Although many who read Shirley Jackson’s “The Lottery” believe it to be about a crazy town viciously slaughtering an innocent woman for the ritualized sacrifice to bring them a feastful harvest of corn, it very clearly demonstrates Jackson’s hope to educate readers of the horrors of society’s blind following using social conformity, tradition, and general acceptance. The story starts at around 10 o’clock a.m. on June 27, and children are stacking rocks. The whole town gathers around and picks one piece of paper per family, out of an old black box. One of the pieces of paper has a black dot on it, and the family that receives the black dot has to draw again, this time facing the possibility of death. In the story, Bill Hutchinson has the black dot, and his wife starts screaming about how unfair it is.
In “The Lottery” by Shirley Jackson, Jackson depicts a society, dominated by men, where ritual murder not only is tolerated but also embraced. It is a society where, every year, the villagers come together and randomly draw slips of paper to determine which member of a family is going to be murdered. “The Lottery” shows an “innate savagery of man" (Nebeker 1). Despite a civilized outward appearance with schools, post offices, and banks, the villagers have not progressed from a primitive and inner Cain and Abel mentality where they are able to kill savagely on command with no remorse and no shame, just like Cain, who was able to kill his brother with no shame because Cain's offering was insufficient. The theme of shamelessness in a male-dominated society runs throughout “The Lottery,” not just during its horrible ending, and especially becomes obvious in the villagers’ lack of respect for life.
Jackson uses the theme to convey the harsh tradition of the lottery and to demonstrate the powers of conformity, the inhumanity of society, and how inherited traditions can become evil. In Jackson’s story, the lottery is a tradition that towns from all over participate in and conform to the inhumane killing of innocent people. This tradition is not at all like your normal community gathering. In this tradition, every person, including children and elders
Imagine waking up in the morning thinking it was a normal day, but by the end of the day, you’ll be dead. In “The Lottery,” a village is stuck in a malicious tradition where one person is killed at random each year. In “The Story of an Hour,” a woman unexpectedly dies, “of the joy that kill”(Chopin 3). In both “The Lottery,” and “The Story of an Hour,” the author uses foreshadowing to hint at death, but each author uses it in their own way. In Shirley Jackson’s short story “The Lottery,”she uses stones to foreshadow death.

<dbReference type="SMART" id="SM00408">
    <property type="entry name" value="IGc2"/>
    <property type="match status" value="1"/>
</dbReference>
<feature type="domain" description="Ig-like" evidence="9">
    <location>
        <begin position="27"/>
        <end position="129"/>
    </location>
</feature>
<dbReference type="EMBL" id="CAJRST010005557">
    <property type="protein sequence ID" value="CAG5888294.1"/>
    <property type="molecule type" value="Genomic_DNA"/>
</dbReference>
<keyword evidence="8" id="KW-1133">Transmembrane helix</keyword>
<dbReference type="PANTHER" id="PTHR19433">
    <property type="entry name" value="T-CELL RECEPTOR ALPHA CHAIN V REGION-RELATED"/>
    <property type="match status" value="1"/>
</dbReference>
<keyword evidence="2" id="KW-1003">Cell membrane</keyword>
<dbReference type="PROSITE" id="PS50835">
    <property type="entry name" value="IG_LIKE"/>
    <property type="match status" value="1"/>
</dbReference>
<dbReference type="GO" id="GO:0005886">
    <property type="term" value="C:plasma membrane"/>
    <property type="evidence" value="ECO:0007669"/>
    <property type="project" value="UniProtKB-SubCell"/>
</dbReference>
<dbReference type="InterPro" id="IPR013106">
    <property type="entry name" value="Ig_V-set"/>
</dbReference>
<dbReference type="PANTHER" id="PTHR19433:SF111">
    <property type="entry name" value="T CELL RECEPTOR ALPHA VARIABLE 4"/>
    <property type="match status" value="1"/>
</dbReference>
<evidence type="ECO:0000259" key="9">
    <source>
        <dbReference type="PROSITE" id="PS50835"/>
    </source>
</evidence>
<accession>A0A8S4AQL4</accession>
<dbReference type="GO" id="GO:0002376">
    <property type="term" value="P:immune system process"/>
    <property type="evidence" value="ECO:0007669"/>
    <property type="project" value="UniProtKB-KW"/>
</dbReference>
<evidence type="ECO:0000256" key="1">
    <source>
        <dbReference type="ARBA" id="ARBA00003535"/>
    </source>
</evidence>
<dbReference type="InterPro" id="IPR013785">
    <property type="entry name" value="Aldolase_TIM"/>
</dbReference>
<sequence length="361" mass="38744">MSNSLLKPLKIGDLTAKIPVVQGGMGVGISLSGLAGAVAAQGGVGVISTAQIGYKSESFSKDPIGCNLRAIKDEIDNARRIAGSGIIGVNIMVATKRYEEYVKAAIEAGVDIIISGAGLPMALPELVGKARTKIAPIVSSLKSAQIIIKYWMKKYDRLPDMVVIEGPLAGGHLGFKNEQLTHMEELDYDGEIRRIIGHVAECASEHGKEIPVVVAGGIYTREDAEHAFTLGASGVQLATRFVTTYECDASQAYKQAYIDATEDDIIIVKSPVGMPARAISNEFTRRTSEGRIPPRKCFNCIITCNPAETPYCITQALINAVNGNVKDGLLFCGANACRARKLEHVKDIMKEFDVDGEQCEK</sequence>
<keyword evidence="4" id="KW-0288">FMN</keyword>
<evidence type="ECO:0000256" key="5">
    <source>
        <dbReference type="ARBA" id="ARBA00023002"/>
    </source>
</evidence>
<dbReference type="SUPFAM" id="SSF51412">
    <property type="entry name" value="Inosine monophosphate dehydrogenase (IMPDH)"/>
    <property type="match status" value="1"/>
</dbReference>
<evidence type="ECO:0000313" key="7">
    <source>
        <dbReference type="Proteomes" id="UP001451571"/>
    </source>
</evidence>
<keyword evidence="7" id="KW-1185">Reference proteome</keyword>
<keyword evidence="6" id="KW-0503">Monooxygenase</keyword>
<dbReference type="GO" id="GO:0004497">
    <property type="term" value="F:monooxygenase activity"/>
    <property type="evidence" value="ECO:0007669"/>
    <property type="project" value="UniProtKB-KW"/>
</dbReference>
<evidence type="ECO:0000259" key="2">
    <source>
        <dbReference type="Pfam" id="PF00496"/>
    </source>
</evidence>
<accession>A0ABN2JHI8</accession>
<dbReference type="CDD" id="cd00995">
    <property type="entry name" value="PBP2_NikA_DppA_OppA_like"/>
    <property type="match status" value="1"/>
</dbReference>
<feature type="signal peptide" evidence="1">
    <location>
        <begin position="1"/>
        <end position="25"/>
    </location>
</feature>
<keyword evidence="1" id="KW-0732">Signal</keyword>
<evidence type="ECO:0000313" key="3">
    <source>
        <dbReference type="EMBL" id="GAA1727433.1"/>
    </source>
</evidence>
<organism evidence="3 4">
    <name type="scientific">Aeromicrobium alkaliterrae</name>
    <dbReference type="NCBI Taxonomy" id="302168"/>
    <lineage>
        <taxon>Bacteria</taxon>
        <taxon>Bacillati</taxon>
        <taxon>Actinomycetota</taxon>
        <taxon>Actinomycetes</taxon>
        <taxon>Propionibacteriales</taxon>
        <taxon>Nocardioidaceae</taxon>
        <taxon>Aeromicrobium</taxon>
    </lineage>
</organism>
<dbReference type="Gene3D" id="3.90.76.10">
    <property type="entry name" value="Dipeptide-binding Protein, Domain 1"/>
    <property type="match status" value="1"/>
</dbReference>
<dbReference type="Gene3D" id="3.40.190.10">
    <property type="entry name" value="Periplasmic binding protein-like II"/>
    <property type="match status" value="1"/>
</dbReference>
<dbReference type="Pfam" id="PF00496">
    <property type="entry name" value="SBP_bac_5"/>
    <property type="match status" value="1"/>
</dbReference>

The bizarre story by an American Shirley Jackson, published in 1948 describes the effectual repercussions of propagations of barbaric traditions without questioning it. The plot of the story is in the contemporary America with an annually conducted ritual “the lottery.” The story described as ‘a chilling conformity gone bad.’ On the 27th day of June, the locals get nervous due to the lottery ritual that ends up in a senseless murder of one (Shirley, The Lottery, 1948). The locale of the story is the town square where only about three hundred people are gathered. Shirley leaves the constructions of the locale inherently engraved in the construction of the readers mind. The structural location of the story does not send quill of decipherment
Shirley Jackson emphasizes this absurdity in the short story, “The Lottery,” through the irrational and ludicrous oppression of Tessie Hutchinson, the protagonist. The author created a world in which, every year, all of the villagers take part in the lottery, where they draw a slip of paper, one of which has a black dot on it. The villager, in this case Tessie Hutchinson, who selects that paper is, in an astonishing peripeteia, stoned. In “The Lottery,” Shirley Jackson conveys the theme that there is no basis
In "The Lottery" we are introduced to an unusual lottery in where one person gets unfortunately chosen and stoned to death. In the short story, we process Tessie, the unfortunate that gets stoned to death. In the community, Tessie is surrounded with has proven to be a community that fears to speak up for others in order to not risk their lives. Jackson illustrates Tessie calls out "it's not fair"(33).
Have you ever noticed growing up is a challenge? It’s like having a obstacle you have to do in order to succeed in life. In this Essay I will talk about how The Outsiders by S.E Hinton and the poem “Nothing gold can stay” by Robert Frost are related. The Outsiders is about a gang who live by themselves after their mother’s die. Johnny Cade and Ponyboy Curtis are the main characters, they soon kill a soc named Randy, Pony and Johnny then get persecuted by the police.
Many pieces written by Jackson have a small-town setting that end with horror. The short story “The lottery” is about a small village that has an annual lottery in which the winner gets stoned to death. Many of the townspeople know this is inhumane, but they choose not to speak out because their name isn’t picked. Jackson uses direct characterization to describe all the characters in the village and uses symbolism throughout the story. Not to forget about the vivid description of the setting in the beginning of the short story.
The death on lottery day was thought to be normal in these towns, but it was not normal to me. This tradition is gruesome and made me uncomfortable that this could be normal to anyone, fictional or real. These people were killed with stones. The author said, "Bobby Martin had already stuffed his pockets full of stones..." (291). This quote really gave the element of death to the story.